It's time for another look at one of the gardens we visited during the San Francisco Fling last month. It's amazing to realize it was a month ago already, almost to the day, that we were there.
The Wave Garden is located across the Bay from downtown San Francisco in Richmond Point. The neighborhood is perched on a steep hillside which overlooks the city, the bay and several bridges...they are blessed with multi-million dollar views!
The most noticeable aspect of this garden (other than the location) is it's intense usage of molded concrete for the paths, walls and many decorative elements.
I'm not always the biggest fan of concrete...it often feels too heavy-handed when used in such quantities. Amazingly, this is not at all the case here. The complex, weaving layout of the paths and walls totally mitigate the impact all that concrete would otherwise have. The most you see is at the bottom, from above, it all but disappears.
While succulents are a big part of the garden here, as in most of the gardens we visited...
...I was happy to see great use of grasses to soften the hard edges.
I love Anementhele...and the ones in San Francisco had the most intense coloring of any I've seen.
Flingers listened as the owner explained some of the history of the garden. Apparently, the owners purchased this land as an empty lot. They installed the hardscaping (which is totally wheelchair accessible) to enable their son, who is in a wheelchair, to be able to enjoy it as well. Amazingly, they allow the people in the neighborhood to use the space as well...how cool is that! I must say that all the gardeners we met during the fling were unfailingly generous in spirit...love them all!
There were quite a few nautical-themed sculptures throughout the garden.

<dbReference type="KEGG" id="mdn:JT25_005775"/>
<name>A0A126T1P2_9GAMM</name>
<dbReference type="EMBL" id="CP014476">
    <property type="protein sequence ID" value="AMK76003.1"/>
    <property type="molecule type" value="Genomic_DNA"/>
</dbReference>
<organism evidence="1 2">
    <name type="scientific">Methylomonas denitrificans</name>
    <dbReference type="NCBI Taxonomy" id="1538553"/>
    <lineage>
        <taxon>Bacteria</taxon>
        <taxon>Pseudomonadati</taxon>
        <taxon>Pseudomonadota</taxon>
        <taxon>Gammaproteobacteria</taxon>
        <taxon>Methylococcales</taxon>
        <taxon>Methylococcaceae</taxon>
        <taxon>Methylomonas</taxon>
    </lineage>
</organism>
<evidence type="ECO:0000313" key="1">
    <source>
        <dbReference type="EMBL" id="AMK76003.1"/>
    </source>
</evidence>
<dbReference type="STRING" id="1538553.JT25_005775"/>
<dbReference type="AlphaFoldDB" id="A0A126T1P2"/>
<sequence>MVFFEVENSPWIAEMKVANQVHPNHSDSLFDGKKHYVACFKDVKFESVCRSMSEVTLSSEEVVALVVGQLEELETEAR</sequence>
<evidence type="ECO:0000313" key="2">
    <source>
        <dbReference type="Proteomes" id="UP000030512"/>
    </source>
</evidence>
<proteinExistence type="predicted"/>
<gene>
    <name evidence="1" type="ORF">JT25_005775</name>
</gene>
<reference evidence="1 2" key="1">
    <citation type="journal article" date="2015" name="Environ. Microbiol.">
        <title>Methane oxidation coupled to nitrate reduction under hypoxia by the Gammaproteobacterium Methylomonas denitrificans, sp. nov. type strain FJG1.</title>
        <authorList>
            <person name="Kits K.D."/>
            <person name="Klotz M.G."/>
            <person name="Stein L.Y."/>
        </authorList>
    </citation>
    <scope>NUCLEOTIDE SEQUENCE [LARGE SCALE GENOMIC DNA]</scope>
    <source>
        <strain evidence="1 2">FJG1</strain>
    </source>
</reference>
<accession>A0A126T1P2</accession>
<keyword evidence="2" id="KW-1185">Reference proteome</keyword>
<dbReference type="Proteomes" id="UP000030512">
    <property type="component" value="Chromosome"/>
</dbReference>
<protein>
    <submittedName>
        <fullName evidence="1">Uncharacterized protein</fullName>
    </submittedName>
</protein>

Love this shot of cool color on a HOT day!
The best part about touring with a group of fellow gardeners is hearing people exclaim with excitement over something!
Here, you have another piece of sculpture, reminiscent of a whale's tale, hearkening back to the ocean in the distance.
I've never cared about Aeoniums...but the faded gray bloom stalk in the middle of these was fascinating.
More lovely Restios.
A large clump of Stipa gigantea anchored one corner of the garden...shimmering in the bright sun.
And here's part of our group, swarming about, cameras at the ready.
And here I leave you, in spite of being drenched in sweat, I greatly enjoyed this garden, especially it's great layering of colors and textures.
Great post Scott! With our warm weather, it's almost like being back there. I love that everyone paid attention to different parts of this cool garden!ReplyDelete
It's so funny, but true, I love seeing everyone else post on the gardens, because we all focus on such wildly different aspects of the gardens.Delete
Hi Scott. What a treat. You must have felt like you were in heaven, except for the heat which made you feel like you were in that other place. :) I love the plant layering and undulating pathways, however I am still completely baffled that people would call home the hillside of an earthquake-prone area. Maybe it's because it's also very beautiful.ReplyDelete
Hahahaha...yes, we were all a little bit wilted by this point in the day! I was thinking the same thing, Grace, it seems such a huge investment in such a geologically unstable area...but I guess love blinds us all, right!Delete
I love the sweeping curves of the concrete, and the warm color keeps it from getting that institutional look. I think it sets off and organizes the plantings very well. Of course you would focus on the grasses. They are spectacular.ReplyDelete
So very true, Ricki, it was a wonderful stage for the plants to perform on!Delete
The sweeping curves of this garden is gorgeous (and so is everything else)!ReplyDelete
Wasn't it lovely, guys...I thought you'd like it :-)Delete
Really beautiful, but the most amazing thing: they let the neighbors use the space?! How wonderful!ReplyDelete
I know! I thought that was wonderful of them...not sure i'd be so trusting!Delete
Beautiful!!! must visit this garden sometime!ReplyDelete
You'd love it, Lisa! I hope you can make it there someday :-)Delete
Lovely garden! And of course an amazing view, I can't believe you didn't just stare at the view!